Petoskey, as I’ve written before, has “Hemingway’s Michigan” historical signs all round town.  His father, a Chicago physician, built a cottage west of here on Walloon Lake in 1899, the year the Ernest was born.  And it was here he came every year, it is said, until 1921 when he married Hadley Richardson at Horton Bay, a small community near Walloon.

Hemingway never came back.  Not in person.  He did come back in his mind through his stories and in “Torrents.”

Off out there somewhere, hope perhaps

Did my great-great grandmoter come to Amboy, Indiana, on these tracks?

Did my great-great grandmoter come to Amboy, Indiana, on these tracks?

Railroad tracks that vanish off into the distance fascinate me.  They are tracks with no train and no obvious destination.  I think this fascination has something to do with hope.  Maybe I hope that what’s at the end of the tracks is better than where I am at the moment.  But I really don’t know.

Just a few weeks ago, I set out in search of the grave of my maternal great-great grandmother, Sarah.  She is buried in a Quaker cemetery on the north end of tiny Amboy, Indiana.  I found the grave, all right, with its worn monument covered with a tawny lichen.  It has been there more than 125 years.

I believe, but don’t know, that Sarah came to Amboy on a train from Ohio, on these same tracks.  The old Pan Handle line split in eastern Ohio, and this spur, to Chicago, cut by the north side of Amboy.  I had Nebra drive to these tracks on the east end of town.  I stepped onto the tracks and saw that they vanished into the far-off northwest, toward Chicago.  The tracks passed through patches of forest, and I wondered if some of those trees witnessed Sarah coming in to town that day to begin her last big adventure.   It was exhilarating to think about.  I felt close to her.

More recently I stood on yet another set of tracks, these on the northern edge of Petoskey, Michigan.  This was the old Grand Rapids & Indiana Railroad line.  The view north led to nowhere in particular.   They just vanished in the distance.  No trains travel on the line these days, and the old station has been remodeled and turned into business offices.  The rails are rusty and grass threatens to hide the wood ties.

Hemingway wrote about these tracks in "Torrents of Spring."

Hemingway wrote about these tracks in “Torrents of Spring.”

It was on these tracks that the family of the great writer Ernest Hemingway came into Petoskey for its summer vacation beginning in 1899.  A steamer from Chicago would unload the clan at the dock in Harbor Springs, north across Little Traverse Bay from Petoskey.  The Hemingways would then board the GR & I train for the 10-mile ride.  Once in Petoskey, they would board a second train on a smaller line that would take then west to Walloon Lake where they had a cottage.

These tracks also provided the young Ernest with the closing scene of his farcical novella, “Torrents of Spring.”  Yogi Johnson and an “Indian squaw” are walking north up these tracks in the dead of winter with no clothes on except for shoes.  They are followed by the Big Indian and the Little Indian.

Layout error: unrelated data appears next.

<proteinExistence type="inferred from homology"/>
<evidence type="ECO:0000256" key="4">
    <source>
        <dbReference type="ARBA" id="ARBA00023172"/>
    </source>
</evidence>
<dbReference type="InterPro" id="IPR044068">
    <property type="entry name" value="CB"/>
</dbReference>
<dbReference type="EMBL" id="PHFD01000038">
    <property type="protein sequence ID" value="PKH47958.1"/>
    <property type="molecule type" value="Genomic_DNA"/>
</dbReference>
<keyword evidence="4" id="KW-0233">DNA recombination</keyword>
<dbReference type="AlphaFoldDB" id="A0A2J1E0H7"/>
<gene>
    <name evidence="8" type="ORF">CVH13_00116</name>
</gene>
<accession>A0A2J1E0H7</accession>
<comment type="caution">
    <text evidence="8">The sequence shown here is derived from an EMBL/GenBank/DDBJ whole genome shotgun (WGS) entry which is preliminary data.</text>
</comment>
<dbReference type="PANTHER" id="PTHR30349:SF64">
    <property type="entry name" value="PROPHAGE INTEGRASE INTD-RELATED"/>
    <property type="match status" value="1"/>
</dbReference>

“Night in Petoskey,” Hemingway wrote.  “Long past midnight. . . . The town asleep under the Northern moon.  To the north the tracks of the GR & I railroad running far into the North.  Cold tracks, stretching North toward Mackinaw City and St. Ignace.  Cold tracks to be walking on this time of night.”

So I stood there, on a sweltering August afternoon, and thought of Hemingway and what it might have been like to be there with him at a time when he was young, confident and hopeful.

That was decades before he blew his brains out in Ketchum, Idaho.

Why Petoskey?

One of 11 stops on the Hemingway self-guided tour.

One of 11 stops on the Hemingway self-guided tour.

Petoskey was always my idea.  Nebra had never heard of this small Michigan town of 6,000 on the shores of the Lake by the same time.  And, to be honest, I wasn’t sure how to spell it until we were almost there.  “Petoskie” was finally deleted from my mind in favor of the accurate “Petoskey.”

The answer to Why Petoskey was this.  Hemingway.

Petoskey was where famous writer Ernest Hemingway spent boyhood summers with his vacationing family.   The father had gone so far as to build a cottage on one of the lakes west of town, in 1899, the year Ernest was born.  And, after his stint in World War I, in Italy, he came back to Petoskey on occasion, the last time in 1921 when he married for the first time.  So there was that.  The lore.

But even as we approached Petoskey several days ago I was clueless what kind of place it was.  Atypically, the research bug alluded me on this one.

What we found driving down Highway 131 into town from the south was one of the most beautiful little places in America.  A town set on hills leading down to a marina largely filled with sailboats, gorgeous old homes amid giant trees.  And there was our vacation rental on Mitchell Street in the middle of it all.  And, one of those giants, a Sugar Maple, shot up toward the clouds in the backyard.